So in sum based on what I now know it seems like a particularly bad idea to me. Of course, if someone proposes a law that requires everybody to be able to provide identity everywhere in order to provide better policing of all types of crimes, I don’t think anyone would or could make human right objections to that.

      • Torbjörn Larsson, OM
        Posted May 10, 2010 at 9:45 am | Permalink

        Ah, and now I see the point of the illustration, thanks!

        Indeed, it illustrates perfectly illegal immigrant laws and how they single out people, to the detriment of the whole community as my analysis seems to predict.

      • Posted May 11, 2010 at 5:33 am | Permalink

        “Legal citizens, and a selected group based on cultural ideas of race characteristics, would have to both lug around IDs and, presumably to be an effective ordinance, show them any time.”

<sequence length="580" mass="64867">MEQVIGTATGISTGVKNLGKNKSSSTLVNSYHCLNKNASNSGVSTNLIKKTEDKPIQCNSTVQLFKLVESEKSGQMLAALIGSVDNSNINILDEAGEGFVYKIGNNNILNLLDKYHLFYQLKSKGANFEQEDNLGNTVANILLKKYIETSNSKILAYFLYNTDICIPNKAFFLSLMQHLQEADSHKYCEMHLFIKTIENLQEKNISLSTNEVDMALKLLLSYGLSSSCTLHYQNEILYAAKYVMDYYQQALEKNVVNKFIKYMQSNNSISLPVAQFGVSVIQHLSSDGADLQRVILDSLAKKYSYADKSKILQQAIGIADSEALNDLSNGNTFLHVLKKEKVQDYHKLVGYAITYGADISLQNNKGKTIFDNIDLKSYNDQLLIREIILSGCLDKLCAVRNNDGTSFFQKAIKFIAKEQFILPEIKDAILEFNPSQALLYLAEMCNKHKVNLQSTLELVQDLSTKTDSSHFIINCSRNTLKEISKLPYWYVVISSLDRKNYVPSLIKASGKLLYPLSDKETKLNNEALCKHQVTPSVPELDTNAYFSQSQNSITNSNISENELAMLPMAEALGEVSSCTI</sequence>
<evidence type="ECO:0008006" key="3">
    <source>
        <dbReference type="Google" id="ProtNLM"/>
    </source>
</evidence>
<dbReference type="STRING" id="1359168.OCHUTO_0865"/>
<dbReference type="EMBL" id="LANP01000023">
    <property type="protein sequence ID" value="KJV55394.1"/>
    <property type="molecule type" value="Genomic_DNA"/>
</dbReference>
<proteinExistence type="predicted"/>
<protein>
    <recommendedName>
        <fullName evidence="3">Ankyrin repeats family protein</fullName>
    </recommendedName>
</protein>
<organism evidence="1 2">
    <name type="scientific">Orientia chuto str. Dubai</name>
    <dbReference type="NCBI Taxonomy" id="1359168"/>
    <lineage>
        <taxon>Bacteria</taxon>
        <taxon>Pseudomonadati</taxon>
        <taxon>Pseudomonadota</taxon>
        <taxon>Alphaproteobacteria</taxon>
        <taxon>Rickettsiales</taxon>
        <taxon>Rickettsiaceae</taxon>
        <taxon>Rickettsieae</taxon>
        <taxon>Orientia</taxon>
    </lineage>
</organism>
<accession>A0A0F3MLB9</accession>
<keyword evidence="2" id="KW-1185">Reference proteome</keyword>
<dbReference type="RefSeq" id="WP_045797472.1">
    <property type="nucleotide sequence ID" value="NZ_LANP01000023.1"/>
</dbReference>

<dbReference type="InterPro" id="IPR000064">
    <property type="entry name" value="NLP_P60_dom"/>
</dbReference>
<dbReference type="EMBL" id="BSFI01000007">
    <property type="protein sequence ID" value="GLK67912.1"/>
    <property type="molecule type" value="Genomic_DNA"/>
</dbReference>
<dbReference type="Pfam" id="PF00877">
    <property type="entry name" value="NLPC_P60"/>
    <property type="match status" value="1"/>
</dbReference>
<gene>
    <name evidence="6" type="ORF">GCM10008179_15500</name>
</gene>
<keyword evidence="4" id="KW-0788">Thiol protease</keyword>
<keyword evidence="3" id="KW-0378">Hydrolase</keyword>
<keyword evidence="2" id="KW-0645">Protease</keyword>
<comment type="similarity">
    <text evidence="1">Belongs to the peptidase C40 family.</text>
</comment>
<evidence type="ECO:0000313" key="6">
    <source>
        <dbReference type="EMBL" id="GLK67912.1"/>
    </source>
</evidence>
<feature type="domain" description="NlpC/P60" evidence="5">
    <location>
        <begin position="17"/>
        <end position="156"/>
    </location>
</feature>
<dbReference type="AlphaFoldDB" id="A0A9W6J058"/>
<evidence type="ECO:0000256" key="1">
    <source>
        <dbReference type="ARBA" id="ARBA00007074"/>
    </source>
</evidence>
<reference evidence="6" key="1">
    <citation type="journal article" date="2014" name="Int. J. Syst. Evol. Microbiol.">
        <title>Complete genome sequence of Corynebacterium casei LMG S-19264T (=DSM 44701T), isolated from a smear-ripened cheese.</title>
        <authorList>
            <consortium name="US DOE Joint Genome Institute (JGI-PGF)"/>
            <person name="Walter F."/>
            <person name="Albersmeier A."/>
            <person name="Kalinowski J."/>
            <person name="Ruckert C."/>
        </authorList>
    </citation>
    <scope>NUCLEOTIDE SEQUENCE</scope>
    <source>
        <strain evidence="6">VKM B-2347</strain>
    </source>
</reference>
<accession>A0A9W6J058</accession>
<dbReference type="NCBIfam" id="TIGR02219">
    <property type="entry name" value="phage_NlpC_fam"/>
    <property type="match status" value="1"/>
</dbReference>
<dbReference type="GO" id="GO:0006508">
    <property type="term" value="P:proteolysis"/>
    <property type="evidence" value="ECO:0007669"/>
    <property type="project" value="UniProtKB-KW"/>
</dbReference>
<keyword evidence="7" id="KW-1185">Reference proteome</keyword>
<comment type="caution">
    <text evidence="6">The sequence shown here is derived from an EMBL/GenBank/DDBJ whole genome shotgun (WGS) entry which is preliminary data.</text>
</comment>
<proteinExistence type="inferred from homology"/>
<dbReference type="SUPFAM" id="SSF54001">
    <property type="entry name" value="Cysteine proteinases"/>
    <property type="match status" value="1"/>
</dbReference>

In many countries, all people are required to carry ID. What is the problem?

        “Of course, if someone proposes a law that requires everybody to be able to provide identity everywhere in order to provide better policing of all types of crimes, I don’t think anyone would or could make human right objections to that.”

        You can be sure those crazy libertarians in the US will. As you say, this is perfectly reasonable. I don’t think there is a law which says one has to carry ID only if one looks like one is possibly of Mexican descent.